Investment has been around for a long time as a means to grow wealth. Furthermore, with the passage of time and the advancement of mathematics, the investors were able to find new investment strategies based on facts and data. Value Investing is one such equity investment strategy that has been most popular since the early 20th Century. First popularized by Benjamin Graham in the 1920s and 1930s, Value Investing has thus seen some great legendary investors in Warren Buffet, Charles Munger, and Rakesh Jhunjhunwala to name a few. Using Value Investing and adding their own tweaks, these investors have made Billions of Dollars. In this article, we will take a dive inside Value Investing as a concept and understand its nuances. Let's begin!
What is Value Investing?
Going by definition, Value Investing is thus purchasing something at a price less than its intrinsic value. In this definition, we have three important terms: Price; Intrinsic; and Value.
1. Firstly, price is an amount of money paid for something like an asset.
2. Secondly, Value is what you get for paying the price.
3. Finally, the term intrinsic refers to the unique properties or features of the asset that
generate the value.
Example: You are walking through a salvage yard and see an old car is on sale at INR 10,000. You thus look around the car and check its health. However, after thoroughly inspecting each aspect you think the spare parts like engine, tires, and gearbox should alone cost INR 12000 and if the body of the car is sold separately it would earn you around 4000.
Now, let us check out the arithmetic for the deal:
1. Price for the car: INR 10000
2. Estimated value of spare parts: INR 12000
3. The estimated value of body: INR 4000
4. Estimated Intrinsic Value of the car today: 12000+4000 = INR 16000
The above example simply shows you believe that a car’s fair price should be INR 16,000.
Hence, this difference between your estimation and market price gives an opportunity for Value Investing or put simply the asset is available for ‘Sale’. Hence, Value Investing is a process involving a high degree of due diligence and inspection to arrive at the fair price of the asset and then deciding if the asset will fetch your financial benefit in the future due to current mispricing.
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How does Value Investing work?
Value investors generally thus look for companies with solid fundamentals and prospects whose share price does not reflect their true value. Also, such companies are called to be undervalued and it has been seen that these companies do receive their fair share price sometimes; it can be sooner or later. We also have understood the definition of Value Investing. But, how does an investor make money using Value Investing?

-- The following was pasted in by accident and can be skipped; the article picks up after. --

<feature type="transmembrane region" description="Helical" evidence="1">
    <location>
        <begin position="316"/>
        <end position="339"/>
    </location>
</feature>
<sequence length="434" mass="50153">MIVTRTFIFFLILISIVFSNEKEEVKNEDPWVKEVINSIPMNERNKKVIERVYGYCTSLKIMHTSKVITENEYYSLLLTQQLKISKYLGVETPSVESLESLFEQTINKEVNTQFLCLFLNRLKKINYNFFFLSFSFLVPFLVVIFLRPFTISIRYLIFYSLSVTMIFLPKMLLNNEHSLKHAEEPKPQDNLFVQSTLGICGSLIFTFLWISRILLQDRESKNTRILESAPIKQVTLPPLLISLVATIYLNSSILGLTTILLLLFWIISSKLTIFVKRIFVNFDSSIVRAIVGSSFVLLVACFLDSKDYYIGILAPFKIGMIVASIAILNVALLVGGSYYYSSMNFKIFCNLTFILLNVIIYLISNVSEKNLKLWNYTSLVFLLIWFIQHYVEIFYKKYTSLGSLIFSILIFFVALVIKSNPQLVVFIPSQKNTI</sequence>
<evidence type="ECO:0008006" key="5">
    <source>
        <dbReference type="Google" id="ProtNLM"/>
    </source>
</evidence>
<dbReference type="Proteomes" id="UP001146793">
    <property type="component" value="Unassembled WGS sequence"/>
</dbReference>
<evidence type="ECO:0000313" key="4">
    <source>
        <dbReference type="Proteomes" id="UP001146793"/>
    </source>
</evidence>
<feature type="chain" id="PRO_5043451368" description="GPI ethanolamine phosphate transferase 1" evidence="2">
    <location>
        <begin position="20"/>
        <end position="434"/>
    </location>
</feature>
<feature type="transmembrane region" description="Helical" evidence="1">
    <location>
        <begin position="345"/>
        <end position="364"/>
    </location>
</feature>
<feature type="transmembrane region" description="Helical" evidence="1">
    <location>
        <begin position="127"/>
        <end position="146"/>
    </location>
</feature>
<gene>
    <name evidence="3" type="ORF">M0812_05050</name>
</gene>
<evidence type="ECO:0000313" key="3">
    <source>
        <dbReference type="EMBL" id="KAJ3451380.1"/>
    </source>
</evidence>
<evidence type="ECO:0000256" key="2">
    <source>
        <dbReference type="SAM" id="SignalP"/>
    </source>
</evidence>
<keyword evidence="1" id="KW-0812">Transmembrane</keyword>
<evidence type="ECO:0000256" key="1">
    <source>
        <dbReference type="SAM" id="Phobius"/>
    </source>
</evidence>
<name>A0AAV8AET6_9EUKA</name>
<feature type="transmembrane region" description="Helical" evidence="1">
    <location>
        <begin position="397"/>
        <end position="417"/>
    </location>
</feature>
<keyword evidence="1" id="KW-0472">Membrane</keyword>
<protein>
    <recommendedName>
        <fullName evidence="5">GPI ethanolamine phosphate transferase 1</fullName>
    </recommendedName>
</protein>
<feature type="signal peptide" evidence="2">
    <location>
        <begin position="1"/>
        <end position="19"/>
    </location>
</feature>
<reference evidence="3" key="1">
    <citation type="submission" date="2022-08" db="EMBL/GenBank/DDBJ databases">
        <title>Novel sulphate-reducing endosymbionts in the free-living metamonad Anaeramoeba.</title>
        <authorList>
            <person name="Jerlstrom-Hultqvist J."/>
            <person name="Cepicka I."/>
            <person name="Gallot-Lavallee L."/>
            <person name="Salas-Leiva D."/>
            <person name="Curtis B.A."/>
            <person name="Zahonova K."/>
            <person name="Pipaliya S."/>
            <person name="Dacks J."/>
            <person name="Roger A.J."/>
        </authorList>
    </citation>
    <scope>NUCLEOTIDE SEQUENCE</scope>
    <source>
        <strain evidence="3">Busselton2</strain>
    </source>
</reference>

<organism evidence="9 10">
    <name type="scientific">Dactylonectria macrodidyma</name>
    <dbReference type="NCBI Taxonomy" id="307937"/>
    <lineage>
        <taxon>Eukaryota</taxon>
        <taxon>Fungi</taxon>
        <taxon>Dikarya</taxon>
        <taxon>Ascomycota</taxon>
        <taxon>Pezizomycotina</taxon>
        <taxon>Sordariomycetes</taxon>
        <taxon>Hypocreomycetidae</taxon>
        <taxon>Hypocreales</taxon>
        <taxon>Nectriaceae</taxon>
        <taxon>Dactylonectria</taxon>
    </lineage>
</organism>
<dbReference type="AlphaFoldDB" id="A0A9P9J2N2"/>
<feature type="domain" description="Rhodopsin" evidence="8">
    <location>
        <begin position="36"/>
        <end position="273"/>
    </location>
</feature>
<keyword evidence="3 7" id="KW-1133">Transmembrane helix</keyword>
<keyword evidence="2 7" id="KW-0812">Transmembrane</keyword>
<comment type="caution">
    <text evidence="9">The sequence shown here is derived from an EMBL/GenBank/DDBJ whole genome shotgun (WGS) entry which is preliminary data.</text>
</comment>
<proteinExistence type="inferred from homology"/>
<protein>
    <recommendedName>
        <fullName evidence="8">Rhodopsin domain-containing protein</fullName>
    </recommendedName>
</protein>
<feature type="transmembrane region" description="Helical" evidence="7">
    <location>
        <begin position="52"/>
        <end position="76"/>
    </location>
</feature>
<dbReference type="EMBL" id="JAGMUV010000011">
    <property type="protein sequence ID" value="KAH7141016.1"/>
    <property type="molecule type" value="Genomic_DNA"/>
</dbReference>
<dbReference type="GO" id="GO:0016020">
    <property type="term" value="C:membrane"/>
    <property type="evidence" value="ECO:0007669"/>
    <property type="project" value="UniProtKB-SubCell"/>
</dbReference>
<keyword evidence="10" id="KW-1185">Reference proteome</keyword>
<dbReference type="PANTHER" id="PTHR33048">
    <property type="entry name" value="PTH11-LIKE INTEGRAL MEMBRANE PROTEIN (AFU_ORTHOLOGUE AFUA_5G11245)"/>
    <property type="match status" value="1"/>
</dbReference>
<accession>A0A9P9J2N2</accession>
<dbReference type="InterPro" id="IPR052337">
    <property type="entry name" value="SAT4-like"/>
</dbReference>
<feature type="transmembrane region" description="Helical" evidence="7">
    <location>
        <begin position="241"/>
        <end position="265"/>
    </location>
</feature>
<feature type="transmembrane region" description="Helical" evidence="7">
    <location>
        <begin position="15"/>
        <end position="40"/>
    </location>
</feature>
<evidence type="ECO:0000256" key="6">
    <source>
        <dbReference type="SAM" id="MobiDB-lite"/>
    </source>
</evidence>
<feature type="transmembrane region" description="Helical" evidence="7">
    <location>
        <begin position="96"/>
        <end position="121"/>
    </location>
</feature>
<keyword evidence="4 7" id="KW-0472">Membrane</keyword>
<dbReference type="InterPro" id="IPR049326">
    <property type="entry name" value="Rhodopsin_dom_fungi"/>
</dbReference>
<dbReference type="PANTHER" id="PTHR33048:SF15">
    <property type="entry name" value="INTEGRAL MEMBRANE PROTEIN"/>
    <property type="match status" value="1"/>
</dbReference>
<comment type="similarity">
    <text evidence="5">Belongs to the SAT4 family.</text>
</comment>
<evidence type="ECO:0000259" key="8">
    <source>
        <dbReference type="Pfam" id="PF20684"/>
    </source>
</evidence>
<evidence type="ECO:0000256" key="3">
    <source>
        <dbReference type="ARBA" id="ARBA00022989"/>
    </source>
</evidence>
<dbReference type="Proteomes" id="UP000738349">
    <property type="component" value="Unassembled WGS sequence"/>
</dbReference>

The question can be answered in 5 points.
1. Identifying the mispriced asset like the share of a listed company.
2. Outline the reasons that thus support and refute the claim for mispricing.
3. Also, weigh the reasoning and assign the pair market price to the asset.
4. Wait for the asset price to rise to reflect its true value.
5. Sell the asset and book profit.
Each of these 5 steps can be thus elaborated into a separate book as each step has many different ways of being implemented. Moreover, the reason for the same is that the methods vary depending on the asset class or even different stocks from the same industry. Furthermore, let us understand working with an example. There is a telecom company ABC ltd. which is doing great. It has thus reported a good profit in the present quarter and for the last 3 years, its growth rate has been higher than the industry growth rate.
Also, its current share price is INR 500/share. However, suddenly, news comes that there has been a lot of fake news being posted concerning Covid19 and thus causing nation wise panic. Thus, taking an extreme step, the Indian Government shuts the internet connection for a week to contain the rumors. Subsequently, investors of ABC Ltd. see this as a red flag and start selling their shares through brokers resulting in a price drop of 20%.
But you being a Value Investor consequently see this reaction to be based on emotion and feel that INR 400 is much less than the true price of an ABC Ltd. share as the fundamentals like revenue and profit of the company is still strong and shutting the internet connection for few days does not affect the fundamentals and intrinsic value in any way. Hence you buy the shares at INR 400/share. 2 Weeks later price starts to rise and reaches its fair value of INR 500. You thus earn INR 100/share.
How to calculate intrinsic value?